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Dan Sackett, PhD


Dan Sackett, PhD

How do I apply for a government science position?

Government-based science positions that NIH postdocs could consider are not limited to NIH. Other national labs, such as FDA, NIST, Argonne, Agricultural Research Service, Lawrence Berkeley, Oak Ridge, all have research programs that require skills that are widespread at NIH. Other governmental research institutions to consider include military labs like Walter Reed National Military Medical Center, Naval Research Labs, Uniformed Services University of the Health Sciences, and nonmilitary facilities such as the FBI, the Smithsonian, and the CIA (really). The only thing likely to be common to all of these positions is that they are government positions and will require some similar Federal personnel forms to be filed. Beyond that, each one is likely to have rather different application procedures. My major point was that fellows should look beyond the fence around NIH for opportunities in biomedical research in the Federal sphere. States also have services that might be productive to look at, but I cannot comment on that.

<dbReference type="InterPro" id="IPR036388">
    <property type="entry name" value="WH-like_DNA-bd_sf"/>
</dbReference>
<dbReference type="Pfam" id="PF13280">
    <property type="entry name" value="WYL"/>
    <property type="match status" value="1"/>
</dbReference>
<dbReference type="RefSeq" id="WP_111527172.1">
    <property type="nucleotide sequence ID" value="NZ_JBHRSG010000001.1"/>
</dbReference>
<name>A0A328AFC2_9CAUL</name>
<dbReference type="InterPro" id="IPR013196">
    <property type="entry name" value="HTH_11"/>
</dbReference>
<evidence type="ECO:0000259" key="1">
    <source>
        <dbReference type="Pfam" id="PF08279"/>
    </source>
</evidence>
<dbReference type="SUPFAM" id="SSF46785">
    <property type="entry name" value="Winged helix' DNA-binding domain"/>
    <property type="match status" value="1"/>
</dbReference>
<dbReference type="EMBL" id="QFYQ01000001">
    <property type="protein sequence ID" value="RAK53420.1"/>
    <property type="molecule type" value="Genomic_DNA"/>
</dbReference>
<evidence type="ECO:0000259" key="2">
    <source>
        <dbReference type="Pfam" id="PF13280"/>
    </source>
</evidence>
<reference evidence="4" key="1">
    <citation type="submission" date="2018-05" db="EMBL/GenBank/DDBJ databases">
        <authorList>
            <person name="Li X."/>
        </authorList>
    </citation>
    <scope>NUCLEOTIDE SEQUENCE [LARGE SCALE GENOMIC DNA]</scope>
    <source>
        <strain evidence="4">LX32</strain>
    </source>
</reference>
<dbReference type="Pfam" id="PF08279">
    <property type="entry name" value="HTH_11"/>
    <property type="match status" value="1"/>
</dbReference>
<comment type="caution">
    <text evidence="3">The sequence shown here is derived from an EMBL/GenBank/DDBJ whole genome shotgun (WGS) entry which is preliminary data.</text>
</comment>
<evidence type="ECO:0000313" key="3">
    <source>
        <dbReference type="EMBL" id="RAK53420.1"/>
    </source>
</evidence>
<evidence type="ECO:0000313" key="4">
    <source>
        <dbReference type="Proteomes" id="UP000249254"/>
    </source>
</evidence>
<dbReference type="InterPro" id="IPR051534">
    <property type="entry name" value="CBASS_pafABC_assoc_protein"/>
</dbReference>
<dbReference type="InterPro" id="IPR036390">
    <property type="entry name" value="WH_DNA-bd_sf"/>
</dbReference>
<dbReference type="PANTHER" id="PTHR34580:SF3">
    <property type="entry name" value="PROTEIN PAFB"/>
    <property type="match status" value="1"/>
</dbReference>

What are the duties of these positions?

The duties of these positions will likely span a wide spectrum, from responsibilities for specialized assays or types of analysis, to running core facilities, to being an instrument scientist for large research installations with equipment that is widely shared but operated by the host laboratory, to directing a (or multiple) research program(s). I do not think that it is possible to say anything coherent that will be true of all of these positions.

What are the hours expected?

It is possible that the working hours expected in these positions may by more predictable than in an academic position, though often this will not be true. Nominally these positions have a defined expectation of hours per week (as do many/most industry positions), but this is often extended, as in many science positions.

Fun fact:

I am fascinated by extremophile biology.